How New Funds Reach the Marketplace
03/15/2012 6:45 am EST
Advisors Stu Bilton and Ken Anderson explain how they partner with sub-advisors to launch new funds. They also tell MoneyShow.com about three of their fund offerings, and what each brings to the retail investor.
Kate Stalter: Today I’m on the phone with Stu Bilton and Ken Anderson of Aston Asset Management.
You have an interesting sub-advisor model. I’d like to start out today talking just a little bit about what that model is.
Stu Bilton: What Aston does is: We retain, or our fund board retains, independent money managers to sub-advise funds for Aston. Aston is the investment advisor, and then we hire a sub-advisor.
Why do we do that? I think that’s the question. There are really two strands to our business model. The first is that we’re better off with a sub-advised model, because we go out and try to find the best money managers we can, rather than look internally and try and find someone who might be able to run a fund, or perhaps wouldn’t be very good at doing that.
So what it means is, we go out and try to find the best. We don’t get into internal politics and somebody says, “Why don’t you let Jane run a mutual fund?” And then Jane gets to run it. So we go outside and we find the external manager that’s good.
The second strand to it is there are a lot of institutional money managers. That’s money managers who do business and who work for big pension funds, endowments, who don’t want to be in the mutual-fund business directly, because of cost, complexity, compliance work. They will sub-advise a fund for us, because we will do all of that work and so what we actually do is we bring institutional managers, as we like to say, to the retail marketplace.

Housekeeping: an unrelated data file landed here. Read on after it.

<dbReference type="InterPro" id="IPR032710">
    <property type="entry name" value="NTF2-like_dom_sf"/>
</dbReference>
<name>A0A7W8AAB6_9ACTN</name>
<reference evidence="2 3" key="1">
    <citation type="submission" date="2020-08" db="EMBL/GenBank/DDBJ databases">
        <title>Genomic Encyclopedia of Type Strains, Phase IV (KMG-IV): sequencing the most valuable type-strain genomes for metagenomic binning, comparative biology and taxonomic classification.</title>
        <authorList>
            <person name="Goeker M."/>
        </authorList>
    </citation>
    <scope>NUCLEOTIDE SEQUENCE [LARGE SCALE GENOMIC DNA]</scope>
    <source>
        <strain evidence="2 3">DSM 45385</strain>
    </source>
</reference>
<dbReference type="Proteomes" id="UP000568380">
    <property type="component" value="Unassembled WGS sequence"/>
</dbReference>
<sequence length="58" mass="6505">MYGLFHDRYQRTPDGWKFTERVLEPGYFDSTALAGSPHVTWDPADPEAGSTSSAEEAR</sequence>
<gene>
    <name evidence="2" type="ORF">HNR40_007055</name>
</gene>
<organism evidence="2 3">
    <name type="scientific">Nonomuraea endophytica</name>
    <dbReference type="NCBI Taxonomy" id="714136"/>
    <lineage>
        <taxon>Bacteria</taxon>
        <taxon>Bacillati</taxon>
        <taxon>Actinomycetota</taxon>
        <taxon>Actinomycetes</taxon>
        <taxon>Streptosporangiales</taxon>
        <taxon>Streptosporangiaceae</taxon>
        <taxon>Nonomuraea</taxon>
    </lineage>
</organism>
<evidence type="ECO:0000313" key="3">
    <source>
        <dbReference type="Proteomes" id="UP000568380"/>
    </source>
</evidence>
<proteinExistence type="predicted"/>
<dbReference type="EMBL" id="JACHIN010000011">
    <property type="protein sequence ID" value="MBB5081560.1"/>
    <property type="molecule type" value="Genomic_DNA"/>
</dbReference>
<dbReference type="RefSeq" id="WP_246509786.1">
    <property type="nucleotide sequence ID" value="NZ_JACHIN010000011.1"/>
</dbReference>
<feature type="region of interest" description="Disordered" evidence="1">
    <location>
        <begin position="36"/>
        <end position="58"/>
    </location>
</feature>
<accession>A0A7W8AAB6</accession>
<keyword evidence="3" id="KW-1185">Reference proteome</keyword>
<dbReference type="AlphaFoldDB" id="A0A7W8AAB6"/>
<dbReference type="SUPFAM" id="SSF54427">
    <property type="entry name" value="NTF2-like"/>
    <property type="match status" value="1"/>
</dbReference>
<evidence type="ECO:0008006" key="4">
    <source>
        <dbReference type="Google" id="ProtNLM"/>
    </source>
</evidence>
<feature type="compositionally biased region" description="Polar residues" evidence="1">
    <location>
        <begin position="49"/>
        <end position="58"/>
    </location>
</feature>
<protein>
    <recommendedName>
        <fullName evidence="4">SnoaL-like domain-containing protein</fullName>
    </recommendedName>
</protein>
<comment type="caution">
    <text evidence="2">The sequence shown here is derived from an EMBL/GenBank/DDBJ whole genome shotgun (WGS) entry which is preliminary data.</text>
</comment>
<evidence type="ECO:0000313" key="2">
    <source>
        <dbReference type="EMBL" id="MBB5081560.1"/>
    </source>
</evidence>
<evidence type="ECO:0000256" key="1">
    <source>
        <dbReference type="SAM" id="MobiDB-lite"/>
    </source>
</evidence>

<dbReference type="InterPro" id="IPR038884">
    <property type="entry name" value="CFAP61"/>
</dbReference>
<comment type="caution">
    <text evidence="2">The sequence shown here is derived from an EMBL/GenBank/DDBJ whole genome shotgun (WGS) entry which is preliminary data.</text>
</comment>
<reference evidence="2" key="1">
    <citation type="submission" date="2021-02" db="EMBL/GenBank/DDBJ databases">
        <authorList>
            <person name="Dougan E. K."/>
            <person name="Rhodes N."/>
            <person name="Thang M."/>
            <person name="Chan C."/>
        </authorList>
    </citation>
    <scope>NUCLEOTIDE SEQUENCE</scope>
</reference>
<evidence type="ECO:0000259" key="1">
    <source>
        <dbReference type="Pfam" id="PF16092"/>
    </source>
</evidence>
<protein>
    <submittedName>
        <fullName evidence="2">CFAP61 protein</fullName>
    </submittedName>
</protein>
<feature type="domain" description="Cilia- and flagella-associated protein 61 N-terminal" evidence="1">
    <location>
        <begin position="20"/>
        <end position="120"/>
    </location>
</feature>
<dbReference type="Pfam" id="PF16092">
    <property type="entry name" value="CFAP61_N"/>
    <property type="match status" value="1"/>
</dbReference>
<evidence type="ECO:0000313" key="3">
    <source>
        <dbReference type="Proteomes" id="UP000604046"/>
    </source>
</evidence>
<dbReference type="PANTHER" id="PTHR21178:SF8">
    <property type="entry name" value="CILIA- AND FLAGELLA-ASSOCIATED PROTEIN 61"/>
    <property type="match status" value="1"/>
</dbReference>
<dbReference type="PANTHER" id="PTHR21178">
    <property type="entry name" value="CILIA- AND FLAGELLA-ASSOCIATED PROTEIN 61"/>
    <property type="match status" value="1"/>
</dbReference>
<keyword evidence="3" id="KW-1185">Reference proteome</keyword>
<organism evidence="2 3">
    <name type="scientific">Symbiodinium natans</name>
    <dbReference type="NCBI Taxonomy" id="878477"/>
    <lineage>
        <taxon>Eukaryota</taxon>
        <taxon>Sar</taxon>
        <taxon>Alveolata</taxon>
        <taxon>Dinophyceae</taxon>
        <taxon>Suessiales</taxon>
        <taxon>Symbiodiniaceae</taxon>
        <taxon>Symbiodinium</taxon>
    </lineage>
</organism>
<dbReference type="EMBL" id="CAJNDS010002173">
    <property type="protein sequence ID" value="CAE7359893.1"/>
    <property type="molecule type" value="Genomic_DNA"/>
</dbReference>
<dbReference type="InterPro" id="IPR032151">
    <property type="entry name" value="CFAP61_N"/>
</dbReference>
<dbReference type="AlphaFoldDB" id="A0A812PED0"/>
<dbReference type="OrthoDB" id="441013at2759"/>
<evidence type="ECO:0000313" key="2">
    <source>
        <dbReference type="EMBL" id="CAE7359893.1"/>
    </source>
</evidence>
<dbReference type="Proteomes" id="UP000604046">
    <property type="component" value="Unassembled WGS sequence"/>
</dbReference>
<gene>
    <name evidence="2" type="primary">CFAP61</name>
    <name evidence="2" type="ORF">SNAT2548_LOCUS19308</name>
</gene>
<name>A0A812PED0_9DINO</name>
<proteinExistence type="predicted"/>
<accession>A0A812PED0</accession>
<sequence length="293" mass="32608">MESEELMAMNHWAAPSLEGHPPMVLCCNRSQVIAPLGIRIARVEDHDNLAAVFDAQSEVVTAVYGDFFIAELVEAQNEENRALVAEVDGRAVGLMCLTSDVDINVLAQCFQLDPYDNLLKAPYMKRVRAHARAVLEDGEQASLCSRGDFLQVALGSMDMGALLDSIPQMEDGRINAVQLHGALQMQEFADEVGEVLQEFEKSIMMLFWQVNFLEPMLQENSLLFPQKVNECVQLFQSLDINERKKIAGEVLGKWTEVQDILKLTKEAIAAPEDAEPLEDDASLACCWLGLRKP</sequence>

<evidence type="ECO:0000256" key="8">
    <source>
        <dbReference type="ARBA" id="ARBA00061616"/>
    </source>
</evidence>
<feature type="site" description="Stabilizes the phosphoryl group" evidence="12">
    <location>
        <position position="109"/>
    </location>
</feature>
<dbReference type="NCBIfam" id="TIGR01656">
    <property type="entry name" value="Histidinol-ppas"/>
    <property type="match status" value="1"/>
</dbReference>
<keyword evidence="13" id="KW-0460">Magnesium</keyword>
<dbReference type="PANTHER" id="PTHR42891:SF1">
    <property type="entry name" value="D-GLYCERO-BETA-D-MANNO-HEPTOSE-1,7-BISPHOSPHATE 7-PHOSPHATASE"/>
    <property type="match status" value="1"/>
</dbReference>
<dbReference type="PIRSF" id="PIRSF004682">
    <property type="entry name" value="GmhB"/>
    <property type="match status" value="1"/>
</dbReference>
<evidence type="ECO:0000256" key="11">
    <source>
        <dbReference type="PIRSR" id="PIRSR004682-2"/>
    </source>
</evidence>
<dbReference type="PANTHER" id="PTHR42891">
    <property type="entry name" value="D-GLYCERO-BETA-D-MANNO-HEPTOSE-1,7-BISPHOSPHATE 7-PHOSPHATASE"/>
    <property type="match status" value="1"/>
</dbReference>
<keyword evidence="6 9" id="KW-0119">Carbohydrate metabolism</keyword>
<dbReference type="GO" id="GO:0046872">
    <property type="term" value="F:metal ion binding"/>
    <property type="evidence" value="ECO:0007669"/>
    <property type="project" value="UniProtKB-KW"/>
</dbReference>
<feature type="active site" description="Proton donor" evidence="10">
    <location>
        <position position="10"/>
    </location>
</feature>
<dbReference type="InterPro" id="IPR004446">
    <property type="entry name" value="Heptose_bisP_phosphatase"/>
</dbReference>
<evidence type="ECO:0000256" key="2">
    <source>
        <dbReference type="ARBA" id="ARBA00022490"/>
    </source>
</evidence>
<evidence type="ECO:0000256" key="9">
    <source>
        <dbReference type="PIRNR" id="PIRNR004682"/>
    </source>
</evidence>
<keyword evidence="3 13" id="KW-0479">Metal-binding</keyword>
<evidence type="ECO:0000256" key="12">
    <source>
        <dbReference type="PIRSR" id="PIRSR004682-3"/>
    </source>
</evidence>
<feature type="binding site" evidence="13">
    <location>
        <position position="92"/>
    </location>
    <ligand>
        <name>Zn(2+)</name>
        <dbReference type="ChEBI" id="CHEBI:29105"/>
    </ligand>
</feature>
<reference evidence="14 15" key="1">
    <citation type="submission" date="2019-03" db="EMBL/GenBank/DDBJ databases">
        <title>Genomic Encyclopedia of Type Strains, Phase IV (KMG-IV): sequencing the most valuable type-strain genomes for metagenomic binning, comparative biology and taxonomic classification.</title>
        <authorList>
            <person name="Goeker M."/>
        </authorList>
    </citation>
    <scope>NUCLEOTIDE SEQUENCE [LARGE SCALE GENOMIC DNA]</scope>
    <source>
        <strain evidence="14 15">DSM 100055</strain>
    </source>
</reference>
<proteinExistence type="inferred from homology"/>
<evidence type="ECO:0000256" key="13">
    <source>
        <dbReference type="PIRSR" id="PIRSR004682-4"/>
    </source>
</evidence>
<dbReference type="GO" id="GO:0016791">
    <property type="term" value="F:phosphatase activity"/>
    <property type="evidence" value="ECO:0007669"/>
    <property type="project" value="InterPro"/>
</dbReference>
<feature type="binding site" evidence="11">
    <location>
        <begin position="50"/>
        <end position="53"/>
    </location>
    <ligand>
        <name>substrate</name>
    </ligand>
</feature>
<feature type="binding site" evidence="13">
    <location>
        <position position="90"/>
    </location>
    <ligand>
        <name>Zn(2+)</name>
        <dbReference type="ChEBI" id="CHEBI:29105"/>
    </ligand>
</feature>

- Also read: Advantages of a Manager of Managers Fund
Kate Stalter: Most of our listeners today are going to be individual investors, perhaps saving for retirement or other goals. How do you make the decision to launch a fund and in which particular space?
Ken Anderson: What we do is, we’re often listening to our clients, and our clients are intermediaries, where their client is the end investor or the retail investor. And listening to their needs and what their clients are saying is one of the big focuses for us, in terms of: Where should we launch some products?
So as an example, today people are trying to seek yield in a very low fixed-income-yield environment, so recently we’ve been discussing our current dividend yield product. So those are the types of things we’ll have discussions with the intermediaries, and listen to the marketplace in terms of adding new funds.